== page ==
Is alcohol hurting your relationship? You may have discovered alcohol’s effects on family and the dynamic of your relationship in several areas, such as communication, intimacy, or daily responsibilities. Alcohol’s effects on family, friends, and partners can break down a relationship to the point where you may need professional help from an alcohol rehab center.
Some of the signs that alcohol is hurting the relationship may include:
- Conflict in the family
- Emotional, physical, or sexual abuse
- Isolation from other family members
- Lying and deceit to continue the habit
- Breakdown of spousal or family relationships
An addiction treatment center in Toledo, Ohio, offers family therapy and treatment for spouses and families of those who are suffering from alcohol use disorder. Family therapy can help a family member get a better understanding of how alcohol affects the relationship and hurts the home. Is alcohol hurting your relationship? Let’s take a closer look at the signs of alcohol use disorder and addiction below.
Alcohol Consumption Is Causing Conflict
A person who binges regularly may be oblivious to the strain that they are putting on others. Often in their world, alcoholics may not be aware of the consequences of their actions. Or, they may choose to ignore how their actions are hurting others due to their desire to drink.
Alcohol use disorder or addiction causes problems because the drinker’s actions are often risky, dangerous, or harmful to others. They may cause embarrassment or disrupt the flow of daily life. It can cause emotional pain, frustration, and friction with other members of the family.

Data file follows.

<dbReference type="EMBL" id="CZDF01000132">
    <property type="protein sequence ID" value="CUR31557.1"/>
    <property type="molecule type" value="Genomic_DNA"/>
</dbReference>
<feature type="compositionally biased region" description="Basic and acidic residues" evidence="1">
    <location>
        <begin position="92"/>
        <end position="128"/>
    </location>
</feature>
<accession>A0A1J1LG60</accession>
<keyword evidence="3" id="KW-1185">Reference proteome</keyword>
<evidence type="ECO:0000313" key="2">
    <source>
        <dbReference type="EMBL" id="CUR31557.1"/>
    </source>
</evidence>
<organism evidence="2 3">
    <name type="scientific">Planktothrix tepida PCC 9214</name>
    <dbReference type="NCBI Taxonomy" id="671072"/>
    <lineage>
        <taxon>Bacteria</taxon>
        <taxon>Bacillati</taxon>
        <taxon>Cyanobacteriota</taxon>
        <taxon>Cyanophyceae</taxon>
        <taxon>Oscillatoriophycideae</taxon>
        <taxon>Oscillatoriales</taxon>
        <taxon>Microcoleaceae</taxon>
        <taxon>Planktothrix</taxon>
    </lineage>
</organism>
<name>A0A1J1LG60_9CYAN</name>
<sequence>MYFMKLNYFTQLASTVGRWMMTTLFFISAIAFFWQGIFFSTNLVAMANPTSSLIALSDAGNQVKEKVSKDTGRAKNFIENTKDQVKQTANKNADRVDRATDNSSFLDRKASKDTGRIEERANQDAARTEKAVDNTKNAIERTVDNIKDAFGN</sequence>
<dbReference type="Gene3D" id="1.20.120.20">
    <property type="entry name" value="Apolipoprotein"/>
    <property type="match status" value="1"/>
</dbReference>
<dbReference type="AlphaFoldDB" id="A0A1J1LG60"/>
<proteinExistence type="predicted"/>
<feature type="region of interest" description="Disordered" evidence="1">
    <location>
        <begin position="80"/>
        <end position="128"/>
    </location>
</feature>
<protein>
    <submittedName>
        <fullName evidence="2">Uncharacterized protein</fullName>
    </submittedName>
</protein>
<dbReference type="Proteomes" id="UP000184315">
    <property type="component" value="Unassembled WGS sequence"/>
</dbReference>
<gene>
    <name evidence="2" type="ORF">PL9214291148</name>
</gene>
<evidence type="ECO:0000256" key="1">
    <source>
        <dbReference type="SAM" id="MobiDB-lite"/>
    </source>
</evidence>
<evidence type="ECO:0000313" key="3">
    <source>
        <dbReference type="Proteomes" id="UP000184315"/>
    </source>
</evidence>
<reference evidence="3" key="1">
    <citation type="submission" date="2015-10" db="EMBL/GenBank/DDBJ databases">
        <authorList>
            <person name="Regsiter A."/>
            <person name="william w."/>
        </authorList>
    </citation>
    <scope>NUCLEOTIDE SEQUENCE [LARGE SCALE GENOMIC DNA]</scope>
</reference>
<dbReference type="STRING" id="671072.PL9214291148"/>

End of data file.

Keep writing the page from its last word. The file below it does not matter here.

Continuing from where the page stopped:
Alcohol Is Vital to the Relationship
It may seem odd, but some relationships thrive on binge drinking. Two people in a relationship who are both hard drinker may not know how to function or have a good time without alcohol. When drunk, two people who may not get along may suddenly find common ground when engaging in risky behavior. This kind of codependency is unhealthy and can not only damage relationships but the health of those involved.
Substance abuse treatment programs often address alcohol’s effects on family and this type of dynamic in therapy. People often discuss how others are more fun to be around when they are intoxicated. Therefore, people encourage drinking either overtly or passively. These types of problems with alcoholism manifest when one or both people in the relationship finally go too far and do something that has severe consequences.
Alcoholism Is Leading to Deception and Dishonesty
For some people, alcohol is a point of contention in a relationship. They may have decided to stop drinking or have an aversion to drinking altogether. In either case, the drinker often feels threatened when other people in the family choose not to drink or have grown intolerant to alcohol.
Instead of being accountable to their partner, parents, or children, an individual may deceive others and mask their dependency. They may be dishonest about the extent of their problem with alcoholism or that they may need to get help from an alcohol addiction treatment program.
Once binge drinking leads to deception and dishonesty, it is time to consider professional treatment.
Drinking Leads to Isolation
One of the defining characteristics of alcohol abuse and alcohol use disorder is isolation. When dependent, an individual may find themselves choosing alcohol over their relationships. They may spend all their time drinking or isolating themselves so that they can avoid scrutiny from others.
These actions can alienate family and friends leading to relationships ending. Children, parents, or spouses may distance themselves from the drinker so that they don’t have to experience the emotional pain they feel when the person drinks.
Midwest Recovery Center
Alcohol abuse and alcohol use disorder can have a severe impact on families and relationships. If you or a loved one is struggling with alcohol abuse, then reach out to Midwest Recovery Center. We offer a variety of addiction treatment therapies at our addiction treatment center in Toledo, OH.
Contact Midwest Recovery Center at 833.627.0039 to explore your treatment options and get started with your recovery program today.